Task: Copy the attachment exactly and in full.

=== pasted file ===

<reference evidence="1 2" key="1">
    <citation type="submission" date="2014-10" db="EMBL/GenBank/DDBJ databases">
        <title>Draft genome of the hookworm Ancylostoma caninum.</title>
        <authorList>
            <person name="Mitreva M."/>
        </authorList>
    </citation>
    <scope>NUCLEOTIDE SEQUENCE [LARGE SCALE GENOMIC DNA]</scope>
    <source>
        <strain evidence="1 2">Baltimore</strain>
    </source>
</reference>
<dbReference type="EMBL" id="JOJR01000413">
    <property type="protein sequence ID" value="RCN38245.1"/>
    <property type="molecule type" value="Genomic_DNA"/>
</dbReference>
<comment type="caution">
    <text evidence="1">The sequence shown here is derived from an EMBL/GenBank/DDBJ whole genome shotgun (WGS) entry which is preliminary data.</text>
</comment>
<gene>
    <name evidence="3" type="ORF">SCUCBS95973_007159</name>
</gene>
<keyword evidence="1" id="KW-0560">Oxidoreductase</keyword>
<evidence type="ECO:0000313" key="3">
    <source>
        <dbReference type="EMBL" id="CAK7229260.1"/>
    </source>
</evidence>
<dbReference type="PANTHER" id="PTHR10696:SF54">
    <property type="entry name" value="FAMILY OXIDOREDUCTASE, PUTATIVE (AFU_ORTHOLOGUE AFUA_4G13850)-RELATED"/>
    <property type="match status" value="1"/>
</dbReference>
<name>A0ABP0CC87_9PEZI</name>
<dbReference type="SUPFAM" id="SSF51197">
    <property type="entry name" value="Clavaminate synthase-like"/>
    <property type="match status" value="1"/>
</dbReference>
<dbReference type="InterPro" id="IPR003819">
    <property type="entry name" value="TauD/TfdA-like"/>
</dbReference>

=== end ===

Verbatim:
<reference evidence="1 2" key="1">
    <citation type="submission" date="2014-10" db="EMBL/GenBank/DDBJ databases">
        <title>Draft genome of the hookworm Ancylostoma caninum.</title>
        <authorList>
            <person name="Mitreva M."/>
        </authorList>
    </citation>
    <scope>NUCLEOTIDE SEQUENCE [LARGE SCALE GENOMIC DNA]</scope>
    <source>
        <strain evidence="1 2">Baltimore</strain>
    </source>
</reference>
<dbReference type="EMBL" id="JOJR01000413">
    <property type="protein sequence ID" value="RCN38245.1"/>
    <property type="molecule type" value="Genomic_DNA"/>
</dbReference>
<comment type="caution">
    <text evidence="1">The sequence shown here is derived from an EMBL/GenBank/DDBJ whole genome shotgun (WGS) entry which is preliminary data.</text>
</comment>
<gene>
    <name evidence="3" type="ORF">SCUCBS95973_007159</name>
</gene>
<keyword evidence="1" id="KW-0560">Oxidoreductase</keyword>
<evidence type="ECO:0000313" key="3">
    <source>
        <dbReference type="EMBL" id="CAK7229260.1"/>
    </source>
</evidence>
<dbReference type="PANTHER" id="PTHR10696:SF54">
    <property type="entry name" value="FAMILY OXIDOREDUCTASE, PUTATIVE (AFU_ORTHOLOGUE AFUA_4G13850)-RELATED"/>
    <property type="match status" value="1"/>
</dbReference>
<name>A0ABP0CC87_9PEZI</name>
<dbReference type="SUPFAM" id="SSF51197">
    <property type="entry name" value="Clavaminate synthase-like"/>
    <property type="match status" value="1"/>
</dbReference>
<dbReference type="InterPro" id="IPR003819">
    <property type="entry name" value="TauD/TfdA-like"/>
</dbReference>